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Chapter Five 1999 Post-Elections Period - Leicester Research ...

Chapter Five 1999 Post-Elections Period - Leicester Research ...

53 by Chipangula (2004),

53 by Chipangula (2004), Chimombo & Chimombo (1996) and Chimombo (1998) are combined qualitative discourse and quantitative content analysis studies whose scope was either too broad (Chimombo & Chimombo, 1996) or the sample too small (Chipangula, 2004) to effectively apply the findings to the media in Malawi. This study attempts to fill that gap by employing frame theory analysis concentrated on three case studies spread over a ten year period since 1994. Further, it draws on three substantial datasets. In this way, this study will enable generalisations that cannot be confidently made from any of the studies reviewed here. Third, this study will make conclusions on the actual content of political debate and how ownership may have influenced that debate. As can be noted from the studies revealed in this section, none of them, except maybe Chirambo‟s (1998) study on political discourse in cartoons, offer a sustained examination of the content of political debate. This study will not only examine the content of the political debate in newspaper editorials but it will also compare that content to parliamentary debate on the same issues. 2.5 Comparison of Editorials against Parliamentary Speeches The preceding sections have provided a discussion of frame theory as the bedrock of this study. Further, the chapter has examined the prevailing literature on political communication in Malawi. As this chapter comes to an end, it is important to examine the genre of political discourse from which the frames detected in this study are drawn. Specifically, this section examines newspaper editorials and parliamentary speeches as recorded in the Hansard, the official record of proceedings in the National Assembly, and attempts to establish the basis of comparison between the two.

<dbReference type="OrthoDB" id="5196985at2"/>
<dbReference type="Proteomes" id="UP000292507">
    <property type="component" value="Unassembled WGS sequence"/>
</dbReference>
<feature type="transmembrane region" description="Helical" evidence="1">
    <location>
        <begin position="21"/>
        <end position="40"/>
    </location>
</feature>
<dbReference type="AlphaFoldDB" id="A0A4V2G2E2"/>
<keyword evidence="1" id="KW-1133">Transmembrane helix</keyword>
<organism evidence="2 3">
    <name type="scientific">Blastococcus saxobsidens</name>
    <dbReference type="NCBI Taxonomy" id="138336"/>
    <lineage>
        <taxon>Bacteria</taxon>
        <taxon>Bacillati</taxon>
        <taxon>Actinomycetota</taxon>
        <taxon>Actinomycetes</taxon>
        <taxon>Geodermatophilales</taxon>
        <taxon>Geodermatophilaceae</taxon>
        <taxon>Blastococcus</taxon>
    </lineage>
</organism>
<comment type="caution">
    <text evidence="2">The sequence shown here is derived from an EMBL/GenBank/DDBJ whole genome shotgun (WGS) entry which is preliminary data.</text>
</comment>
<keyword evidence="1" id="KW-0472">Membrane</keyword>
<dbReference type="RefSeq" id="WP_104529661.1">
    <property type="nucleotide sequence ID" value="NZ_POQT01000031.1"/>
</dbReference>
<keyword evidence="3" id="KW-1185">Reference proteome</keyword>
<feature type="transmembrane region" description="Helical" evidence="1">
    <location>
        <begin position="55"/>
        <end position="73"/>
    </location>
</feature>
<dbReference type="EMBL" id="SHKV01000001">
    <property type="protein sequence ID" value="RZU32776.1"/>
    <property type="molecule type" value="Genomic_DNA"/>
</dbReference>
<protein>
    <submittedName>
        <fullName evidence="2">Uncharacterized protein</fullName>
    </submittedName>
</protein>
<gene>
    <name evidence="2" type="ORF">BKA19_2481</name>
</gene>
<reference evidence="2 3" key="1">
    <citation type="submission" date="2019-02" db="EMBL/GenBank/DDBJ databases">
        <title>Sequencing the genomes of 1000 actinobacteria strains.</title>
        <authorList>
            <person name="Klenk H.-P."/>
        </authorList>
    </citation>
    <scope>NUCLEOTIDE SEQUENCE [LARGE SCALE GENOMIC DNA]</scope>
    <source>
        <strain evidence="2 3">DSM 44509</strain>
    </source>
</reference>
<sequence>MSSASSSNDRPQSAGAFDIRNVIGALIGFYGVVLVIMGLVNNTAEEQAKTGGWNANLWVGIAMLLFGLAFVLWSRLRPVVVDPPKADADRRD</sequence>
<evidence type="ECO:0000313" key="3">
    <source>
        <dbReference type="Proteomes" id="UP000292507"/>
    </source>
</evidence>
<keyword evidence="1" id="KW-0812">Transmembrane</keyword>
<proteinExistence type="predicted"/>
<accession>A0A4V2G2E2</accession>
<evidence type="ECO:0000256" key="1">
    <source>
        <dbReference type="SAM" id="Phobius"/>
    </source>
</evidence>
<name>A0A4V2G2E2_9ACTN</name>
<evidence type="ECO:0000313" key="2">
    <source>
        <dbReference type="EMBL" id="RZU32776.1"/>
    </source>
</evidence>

2.5.1 Editorials and Opinion Columns 54 Editorials are public, mass communicated types of opinion discourse that normally appear in a newspaper and are the “official” voice of a media outlet on matters of public importance. In Malawi, Op-ed articles usually represent the expressed opinion of a single individual approved by the editor and tend to follow the party line of the owners. Sometimes, an alternative voice different from the newspaper‟s party line may appear. According to van Dijk (1996), newspapers‟ editorials and opinion discourse has influence over political opinion leaders including politicians, institutional and/or elite actors, and corporate executives. Thus, Greenberg (2000) argues that the influence of newspapers is only surpassed by that of primetime television. Greenberg (2000) further notes that: . . . these opinions are often perceived by readers to be consistent with the viewpoints of the newspaper as an organizational entity equipped with the facts and information required for informed opinion formation, which are generally unavailable to the average newsreader. News, on the other hand, is “. . . information about recent events that are of interest to a sufficiently large group, or that may affect the lives of a sufficiently large group” (Reah, 2002, p.4). Firmstone (2003, p.6) argues regarding news: “. . . newspapers select information from a range of alternatives and „package‟ news content with meaning . . . .” On the other hand, editorials comment: “. . . represents a newspaper‟s decision to select a specific issue on which the newspaper wishes to contribute an opinion . . .” Editorials thus represent the ideological position of a newspaper even though the opinions expressed in the editorial are not necessarily those of the owner or owners.

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